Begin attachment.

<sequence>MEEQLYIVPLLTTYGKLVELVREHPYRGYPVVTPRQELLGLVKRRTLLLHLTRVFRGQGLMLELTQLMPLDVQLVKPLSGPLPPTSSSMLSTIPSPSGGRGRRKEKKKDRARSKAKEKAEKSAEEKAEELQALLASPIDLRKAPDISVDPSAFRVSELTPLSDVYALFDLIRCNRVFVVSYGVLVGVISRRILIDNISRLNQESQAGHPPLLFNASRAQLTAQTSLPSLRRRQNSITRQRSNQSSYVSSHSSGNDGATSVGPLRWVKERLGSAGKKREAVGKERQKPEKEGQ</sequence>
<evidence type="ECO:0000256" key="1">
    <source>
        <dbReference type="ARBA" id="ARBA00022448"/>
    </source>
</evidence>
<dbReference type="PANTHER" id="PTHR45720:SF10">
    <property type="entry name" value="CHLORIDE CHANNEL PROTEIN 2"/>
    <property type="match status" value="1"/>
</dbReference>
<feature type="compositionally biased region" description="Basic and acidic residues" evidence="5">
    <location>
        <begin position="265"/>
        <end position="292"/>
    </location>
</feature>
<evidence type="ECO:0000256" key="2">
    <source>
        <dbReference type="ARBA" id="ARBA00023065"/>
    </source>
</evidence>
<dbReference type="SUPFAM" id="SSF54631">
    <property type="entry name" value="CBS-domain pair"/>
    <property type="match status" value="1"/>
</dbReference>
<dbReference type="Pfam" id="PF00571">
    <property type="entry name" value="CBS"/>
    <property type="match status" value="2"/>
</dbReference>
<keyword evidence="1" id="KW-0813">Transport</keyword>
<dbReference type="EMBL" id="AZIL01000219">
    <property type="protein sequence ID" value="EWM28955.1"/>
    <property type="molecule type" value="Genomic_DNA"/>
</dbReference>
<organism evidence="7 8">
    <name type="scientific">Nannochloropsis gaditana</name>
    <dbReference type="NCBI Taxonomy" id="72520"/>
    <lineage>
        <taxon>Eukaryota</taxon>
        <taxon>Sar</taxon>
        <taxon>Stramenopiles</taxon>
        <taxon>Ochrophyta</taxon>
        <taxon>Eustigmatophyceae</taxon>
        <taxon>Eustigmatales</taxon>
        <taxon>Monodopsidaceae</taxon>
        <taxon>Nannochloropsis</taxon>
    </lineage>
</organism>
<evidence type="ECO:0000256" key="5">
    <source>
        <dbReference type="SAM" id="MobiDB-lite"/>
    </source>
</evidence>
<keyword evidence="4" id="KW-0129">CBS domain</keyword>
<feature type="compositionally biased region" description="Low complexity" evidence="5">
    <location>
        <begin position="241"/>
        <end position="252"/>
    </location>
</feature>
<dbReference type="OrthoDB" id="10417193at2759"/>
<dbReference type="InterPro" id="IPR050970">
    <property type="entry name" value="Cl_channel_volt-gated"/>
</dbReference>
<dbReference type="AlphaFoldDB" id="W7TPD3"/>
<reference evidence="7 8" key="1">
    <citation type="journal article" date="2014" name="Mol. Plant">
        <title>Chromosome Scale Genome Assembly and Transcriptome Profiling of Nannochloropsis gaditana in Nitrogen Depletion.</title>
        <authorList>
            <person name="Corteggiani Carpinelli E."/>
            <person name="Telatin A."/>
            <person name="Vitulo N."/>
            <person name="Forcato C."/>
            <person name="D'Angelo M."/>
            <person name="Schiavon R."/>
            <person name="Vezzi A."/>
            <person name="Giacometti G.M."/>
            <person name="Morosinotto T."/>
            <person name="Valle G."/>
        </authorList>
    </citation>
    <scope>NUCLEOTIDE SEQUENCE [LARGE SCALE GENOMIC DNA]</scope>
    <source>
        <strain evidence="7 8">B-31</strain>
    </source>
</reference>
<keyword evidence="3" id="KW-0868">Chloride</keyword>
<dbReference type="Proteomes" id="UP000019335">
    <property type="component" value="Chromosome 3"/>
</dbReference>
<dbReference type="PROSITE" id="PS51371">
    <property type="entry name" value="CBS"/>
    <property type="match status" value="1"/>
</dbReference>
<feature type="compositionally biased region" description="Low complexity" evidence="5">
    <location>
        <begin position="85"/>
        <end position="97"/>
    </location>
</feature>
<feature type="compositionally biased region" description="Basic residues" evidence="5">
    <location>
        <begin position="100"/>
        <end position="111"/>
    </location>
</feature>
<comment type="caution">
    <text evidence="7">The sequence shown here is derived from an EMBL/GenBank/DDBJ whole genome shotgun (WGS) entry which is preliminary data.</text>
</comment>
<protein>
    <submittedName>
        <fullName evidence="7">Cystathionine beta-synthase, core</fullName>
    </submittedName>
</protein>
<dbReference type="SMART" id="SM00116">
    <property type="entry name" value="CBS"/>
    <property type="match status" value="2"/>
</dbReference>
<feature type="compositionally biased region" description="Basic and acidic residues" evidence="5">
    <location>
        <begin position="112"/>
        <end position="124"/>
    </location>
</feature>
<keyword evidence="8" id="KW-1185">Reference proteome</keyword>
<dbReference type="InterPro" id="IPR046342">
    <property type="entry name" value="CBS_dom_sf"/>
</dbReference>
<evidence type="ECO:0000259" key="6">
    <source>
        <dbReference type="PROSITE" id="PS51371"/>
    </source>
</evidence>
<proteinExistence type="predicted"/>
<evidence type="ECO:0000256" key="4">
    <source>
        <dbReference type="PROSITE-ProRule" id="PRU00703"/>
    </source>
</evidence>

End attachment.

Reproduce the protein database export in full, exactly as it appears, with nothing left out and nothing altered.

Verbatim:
<sequence>MEEQLYIVPLLTTYGKLVELVREHPYRGYPVVTPRQELLGLVKRRTLLLHLTRVFRGQGLMLELTQLMPLDVQLVKPLSGPLPPTSSSMLSTIPSPSGGRGRRKEKKKDRARSKAKEKAEKSAEEKAEELQALLASPIDLRKAPDISVDPSAFRVSELTPLSDVYALFDLIRCNRVFVVSYGVLVGVISRRILIDNISRLNQESQAGHPPLLFNASRAQLTAQTSLPSLRRRQNSITRQRSNQSSYVSSHSSGNDGATSVGPLRWVKERLGSAGKKREAVGKERQKPEKEGQ</sequence>
<evidence type="ECO:0000256" key="1">
    <source>
        <dbReference type="ARBA" id="ARBA00022448"/>
    </source>
</evidence>
<dbReference type="PANTHER" id="PTHR45720:SF10">
    <property type="entry name" value="CHLORIDE CHANNEL PROTEIN 2"/>
    <property type="match status" value="1"/>
</dbReference>
<feature type="compositionally biased region" description="Basic and acidic residues" evidence="5">
    <location>
        <begin position="265"/>
        <end position="292"/>
    </location>
</feature>
<evidence type="ECO:0000256" key="2">
    <source>
        <dbReference type="ARBA" id="ARBA00023065"/>
    </source>
</evidence>
<dbReference type="SUPFAM" id="SSF54631">
    <property type="entry name" value="CBS-domain pair"/>
    <property type="match status" value="1"/>
</dbReference>
<dbReference type="Pfam" id="PF00571">
    <property type="entry name" value="CBS"/>
    <property type="match status" value="2"/>
</dbReference>
<keyword evidence="1" id="KW-0813">Transport</keyword>
<dbReference type="EMBL" id="AZIL01000219">
    <property type="protein sequence ID" value="EWM28955.1"/>
    <property type="molecule type" value="Genomic_DNA"/>
</dbReference>
<organism evidence="7 8">
    <name type="scientific">Nannochloropsis gaditana</name>
    <dbReference type="NCBI Taxonomy" id="72520"/>
    <lineage>
        <taxon>Eukaryota</taxon>
        <taxon>Sar</taxon>
        <taxon>Stramenopiles</taxon>
        <taxon>Ochrophyta</taxon>
        <taxon>Eustigmatophyceae</taxon>
        <taxon>Eustigmatales</taxon>
        <taxon>Monodopsidaceae</taxon>
        <taxon>Nannochloropsis</taxon>
    </lineage>
</organism>
<evidence type="ECO:0000256" key="5">
    <source>
        <dbReference type="SAM" id="MobiDB-lite"/>
    </source>
</evidence>
<keyword evidence="4" id="KW-0129">CBS domain</keyword>
<feature type="compositionally biased region" description="Low complexity" evidence="5">
    <location>
        <begin position="241"/>
        <end position="252"/>
    </location>
</feature>
<dbReference type="OrthoDB" id="10417193at2759"/>
<dbReference type="InterPro" id="IPR050970">
    <property type="entry name" value="Cl_channel_volt-gated"/>
</dbReference>
<dbReference type="AlphaFoldDB" id="W7TPD3"/>
<reference evidence="7 8" key="1">
    <citation type="journal article" date="2014" name="Mol. Plant">
        <title>Chromosome Scale Genome Assembly and Transcriptome Profiling of Nannochloropsis gaditana in Nitrogen Depletion.</title>
        <authorList>
            <person name="Corteggiani Carpinelli E."/>
            <person name="Telatin A."/>
            <person name="Vitulo N."/>
            <person name="Forcato C."/>
            <person name="D'Angelo M."/>
            <person name="Schiavon R."/>
            <person name="Vezzi A."/>
            <person name="Giacometti G.M."/>
            <person name="Morosinotto T."/>
            <person name="Valle G."/>
        </authorList>
    </citation>
    <scope>NUCLEOTIDE SEQUENCE [LARGE SCALE GENOMIC DNA]</scope>
    <source>
        <strain evidence="7 8">B-31</strain>
    </source>
</reference>
<keyword evidence="3" id="KW-0868">Chloride</keyword>
<dbReference type="Proteomes" id="UP000019335">
    <property type="component" value="Chromosome 3"/>
</dbReference>
<dbReference type="PROSITE" id="PS51371">
    <property type="entry name" value="CBS"/>
    <property type="match status" value="1"/>
</dbReference>
<feature type="compositionally biased region" description="Low complexity" evidence="5">
    <location>
        <begin position="85"/>
        <end position="97"/>
    </location>
</feature>
<feature type="compositionally biased region" description="Basic residues" evidence="5">
    <location>
        <begin position="100"/>
        <end position="111"/>
    </location>
</feature>
<comment type="caution">
    <text evidence="7">The sequence shown here is derived from an EMBL/GenBank/DDBJ whole genome shotgun (WGS) entry which is preliminary data.</text>
</comment>
<protein>
    <submittedName>
        <fullName evidence="7">Cystathionine beta-synthase, core</fullName>
    </submittedName>
</protein>
<dbReference type="SMART" id="SM00116">
    <property type="entry name" value="CBS"/>
    <property type="match status" value="2"/>
</dbReference>
<feature type="compositionally biased region" description="Basic and acidic residues" evidence="5">
    <location>
        <begin position="112"/>
        <end position="124"/>
    </location>
</feature>
<keyword evidence="8" id="KW-1185">Reference proteome</keyword>
<dbReference type="InterPro" id="IPR046342">
    <property type="entry name" value="CBS_dom_sf"/>
</dbReference>
<evidence type="ECO:0000259" key="6">
    <source>
        <dbReference type="PROSITE" id="PS51371"/>
    </source>
</evidence>
<proteinExistence type="predicted"/>
<evidence type="ECO:0000256" key="4">
    <source>
        <dbReference type="PROSITE-ProRule" id="PRU00703"/>
    </source>
</evidence>